A Computational Model Based Study Of Supervised Haptics-enabled Therapist-in-the-Loop Training For Upper-Limb Post-Stroke Robotic Rehabilitation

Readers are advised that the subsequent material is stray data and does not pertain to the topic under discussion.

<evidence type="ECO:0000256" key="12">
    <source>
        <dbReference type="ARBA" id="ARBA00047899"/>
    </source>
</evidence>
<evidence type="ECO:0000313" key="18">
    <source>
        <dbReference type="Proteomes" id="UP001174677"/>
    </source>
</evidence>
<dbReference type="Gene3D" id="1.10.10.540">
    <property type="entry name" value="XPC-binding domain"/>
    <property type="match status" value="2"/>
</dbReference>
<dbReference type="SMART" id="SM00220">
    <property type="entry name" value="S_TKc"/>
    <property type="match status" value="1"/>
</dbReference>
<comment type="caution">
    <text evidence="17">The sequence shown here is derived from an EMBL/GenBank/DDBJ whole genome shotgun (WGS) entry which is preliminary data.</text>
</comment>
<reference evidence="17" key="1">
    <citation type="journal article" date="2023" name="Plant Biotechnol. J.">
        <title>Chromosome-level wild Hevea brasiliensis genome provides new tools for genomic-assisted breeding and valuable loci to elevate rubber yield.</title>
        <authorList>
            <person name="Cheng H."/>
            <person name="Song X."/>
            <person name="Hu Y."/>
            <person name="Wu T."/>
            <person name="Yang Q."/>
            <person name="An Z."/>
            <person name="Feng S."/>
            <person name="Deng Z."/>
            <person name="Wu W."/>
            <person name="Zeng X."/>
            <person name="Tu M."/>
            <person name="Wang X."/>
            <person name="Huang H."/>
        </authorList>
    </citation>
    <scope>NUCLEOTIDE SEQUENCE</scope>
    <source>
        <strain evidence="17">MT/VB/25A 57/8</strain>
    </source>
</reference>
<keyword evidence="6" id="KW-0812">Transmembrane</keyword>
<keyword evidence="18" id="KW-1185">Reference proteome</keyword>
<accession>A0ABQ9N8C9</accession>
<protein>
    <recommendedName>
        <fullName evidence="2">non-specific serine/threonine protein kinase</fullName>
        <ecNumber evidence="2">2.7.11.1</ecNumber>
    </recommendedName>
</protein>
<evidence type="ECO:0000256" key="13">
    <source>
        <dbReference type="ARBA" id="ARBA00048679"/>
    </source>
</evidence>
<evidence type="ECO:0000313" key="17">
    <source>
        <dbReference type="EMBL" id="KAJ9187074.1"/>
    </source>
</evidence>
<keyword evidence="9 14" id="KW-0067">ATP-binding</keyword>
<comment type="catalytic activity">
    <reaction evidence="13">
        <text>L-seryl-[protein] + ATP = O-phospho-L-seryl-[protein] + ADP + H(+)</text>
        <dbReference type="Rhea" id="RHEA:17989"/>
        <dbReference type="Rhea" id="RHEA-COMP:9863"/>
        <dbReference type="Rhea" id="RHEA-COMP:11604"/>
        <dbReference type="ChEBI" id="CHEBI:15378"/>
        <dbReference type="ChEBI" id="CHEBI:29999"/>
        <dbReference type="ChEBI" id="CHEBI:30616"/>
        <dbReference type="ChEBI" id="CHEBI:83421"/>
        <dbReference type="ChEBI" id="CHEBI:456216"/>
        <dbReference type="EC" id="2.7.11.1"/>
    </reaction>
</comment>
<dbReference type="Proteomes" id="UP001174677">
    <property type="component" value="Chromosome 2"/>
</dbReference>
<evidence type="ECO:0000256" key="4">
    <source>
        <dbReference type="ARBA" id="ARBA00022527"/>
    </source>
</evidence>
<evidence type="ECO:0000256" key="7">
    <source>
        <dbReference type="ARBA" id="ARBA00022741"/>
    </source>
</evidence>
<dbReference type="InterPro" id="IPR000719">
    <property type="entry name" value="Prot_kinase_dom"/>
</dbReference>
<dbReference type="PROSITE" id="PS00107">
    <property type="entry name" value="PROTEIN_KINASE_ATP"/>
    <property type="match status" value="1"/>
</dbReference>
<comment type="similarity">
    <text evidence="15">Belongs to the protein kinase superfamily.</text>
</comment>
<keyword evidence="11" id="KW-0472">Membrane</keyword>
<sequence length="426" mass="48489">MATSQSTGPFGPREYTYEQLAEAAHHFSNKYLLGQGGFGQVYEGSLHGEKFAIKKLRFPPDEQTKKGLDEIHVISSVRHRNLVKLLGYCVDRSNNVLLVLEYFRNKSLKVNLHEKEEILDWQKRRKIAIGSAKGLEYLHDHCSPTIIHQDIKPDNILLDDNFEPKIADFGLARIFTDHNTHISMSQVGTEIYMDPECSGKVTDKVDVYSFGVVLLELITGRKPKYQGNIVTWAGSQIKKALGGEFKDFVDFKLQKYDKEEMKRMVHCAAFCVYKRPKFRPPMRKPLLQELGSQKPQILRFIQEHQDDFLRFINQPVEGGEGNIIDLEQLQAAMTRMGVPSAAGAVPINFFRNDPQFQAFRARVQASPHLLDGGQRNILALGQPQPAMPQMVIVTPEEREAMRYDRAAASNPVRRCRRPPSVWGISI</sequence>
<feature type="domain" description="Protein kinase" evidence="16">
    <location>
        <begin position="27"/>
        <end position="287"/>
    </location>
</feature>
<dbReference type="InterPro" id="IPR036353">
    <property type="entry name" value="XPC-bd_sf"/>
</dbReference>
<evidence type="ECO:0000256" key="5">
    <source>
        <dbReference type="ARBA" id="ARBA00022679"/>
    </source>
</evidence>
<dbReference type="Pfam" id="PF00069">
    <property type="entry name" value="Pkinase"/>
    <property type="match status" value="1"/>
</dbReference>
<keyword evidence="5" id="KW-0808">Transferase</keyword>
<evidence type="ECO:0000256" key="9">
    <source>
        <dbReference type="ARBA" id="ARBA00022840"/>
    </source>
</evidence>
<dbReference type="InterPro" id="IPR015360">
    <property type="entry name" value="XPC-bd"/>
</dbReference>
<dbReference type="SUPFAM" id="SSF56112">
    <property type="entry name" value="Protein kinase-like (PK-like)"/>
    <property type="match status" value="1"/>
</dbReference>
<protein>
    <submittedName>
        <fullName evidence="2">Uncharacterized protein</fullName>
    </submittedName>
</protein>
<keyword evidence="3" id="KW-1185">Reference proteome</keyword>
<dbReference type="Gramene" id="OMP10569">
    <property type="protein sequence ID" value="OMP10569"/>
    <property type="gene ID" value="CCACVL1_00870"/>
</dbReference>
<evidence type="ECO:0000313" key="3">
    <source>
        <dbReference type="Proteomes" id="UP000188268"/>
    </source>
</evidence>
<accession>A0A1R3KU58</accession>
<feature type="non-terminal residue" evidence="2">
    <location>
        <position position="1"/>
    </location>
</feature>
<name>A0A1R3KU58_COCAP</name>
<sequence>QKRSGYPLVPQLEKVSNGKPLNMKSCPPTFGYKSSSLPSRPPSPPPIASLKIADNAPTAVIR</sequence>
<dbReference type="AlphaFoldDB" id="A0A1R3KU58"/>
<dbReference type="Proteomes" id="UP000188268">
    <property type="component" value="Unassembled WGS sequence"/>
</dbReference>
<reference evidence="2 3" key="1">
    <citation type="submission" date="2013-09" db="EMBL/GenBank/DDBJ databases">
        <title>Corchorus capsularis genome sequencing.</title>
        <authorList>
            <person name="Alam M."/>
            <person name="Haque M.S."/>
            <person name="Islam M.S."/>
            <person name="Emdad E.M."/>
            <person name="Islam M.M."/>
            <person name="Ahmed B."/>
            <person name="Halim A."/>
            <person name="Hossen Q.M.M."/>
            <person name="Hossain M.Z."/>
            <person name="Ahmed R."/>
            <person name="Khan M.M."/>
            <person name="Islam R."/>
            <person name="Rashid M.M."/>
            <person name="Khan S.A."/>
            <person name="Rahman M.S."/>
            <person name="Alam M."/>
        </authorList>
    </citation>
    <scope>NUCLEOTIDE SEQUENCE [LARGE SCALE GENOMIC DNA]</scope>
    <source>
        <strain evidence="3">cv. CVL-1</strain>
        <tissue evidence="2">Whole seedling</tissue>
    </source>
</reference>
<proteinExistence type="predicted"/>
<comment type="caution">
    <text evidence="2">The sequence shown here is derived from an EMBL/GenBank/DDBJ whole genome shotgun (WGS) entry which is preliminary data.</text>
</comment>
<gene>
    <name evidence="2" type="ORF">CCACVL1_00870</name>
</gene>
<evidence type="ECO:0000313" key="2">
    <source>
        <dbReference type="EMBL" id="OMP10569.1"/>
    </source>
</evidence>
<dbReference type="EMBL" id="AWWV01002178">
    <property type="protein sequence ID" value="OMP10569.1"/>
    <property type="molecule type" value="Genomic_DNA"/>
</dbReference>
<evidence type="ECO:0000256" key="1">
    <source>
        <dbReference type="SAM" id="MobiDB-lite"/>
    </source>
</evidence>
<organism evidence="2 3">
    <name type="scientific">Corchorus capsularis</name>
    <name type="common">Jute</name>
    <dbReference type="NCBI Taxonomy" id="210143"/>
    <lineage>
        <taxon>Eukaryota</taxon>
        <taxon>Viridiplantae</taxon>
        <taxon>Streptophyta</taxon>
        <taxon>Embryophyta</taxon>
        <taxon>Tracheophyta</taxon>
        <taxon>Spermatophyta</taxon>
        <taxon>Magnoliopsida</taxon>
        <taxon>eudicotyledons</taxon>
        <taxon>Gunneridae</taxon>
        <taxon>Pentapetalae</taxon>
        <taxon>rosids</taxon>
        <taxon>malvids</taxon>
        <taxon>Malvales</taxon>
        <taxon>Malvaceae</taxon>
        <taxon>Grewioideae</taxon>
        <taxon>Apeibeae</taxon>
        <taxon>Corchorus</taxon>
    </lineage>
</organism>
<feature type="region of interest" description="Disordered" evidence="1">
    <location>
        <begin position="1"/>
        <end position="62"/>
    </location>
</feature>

This paper proposes a new framework for neural-network-based supervised training of intensity and strategy for upper-limb haptics-enabled robotic neurorehabilitation systems for post-stroke motor disabilities. Two alternative approaches are implemented: (a) Haptics-enabled Teleoperated Supervised Training (HTST); and (b) EMG-based Indirect Supervised Training (EIST). The design of both techniques includes two phases: (a) characterizing and learning the therapeutic intensity and strategy when a therapist delivers robotics-assisted rehabilitation to a patient (demonstration phase), and (b) enabling regeneration of the learned therapeutic behavior when the therapist is out of the loop, e.g., when she/he is working with another patient (regeneration phase). For the first phase, HTST platform allows for direct transformation of the forces generated by the therapist to deliver rehabilitation at the patient side, and providing the therapist with direct force feedback. In contrast, EIST is an indirect platform which utilizes the posture of the therapist for generation of rehabilitation forces. EIST uses vibration to the therapist's arm to make the therapist aware of the forces applied to the patient's hand. Although HTST is a more intuitive alternative, EIST is safer, portable, wearable, less expensive, and provides relative motion freedom for the therapist. The proposed training framework is motivated by the existing challenge regarding the need for tuning the strategy and intensity of robotic rehabilitation systems in a patient-specific manner. It also enables therapists to share their time between several patients. Experimental results are presented to evaluate the engineering aspects of the work and feasibility of the concept, where a computational model is used to simulate motor disability of a post-stroke patient.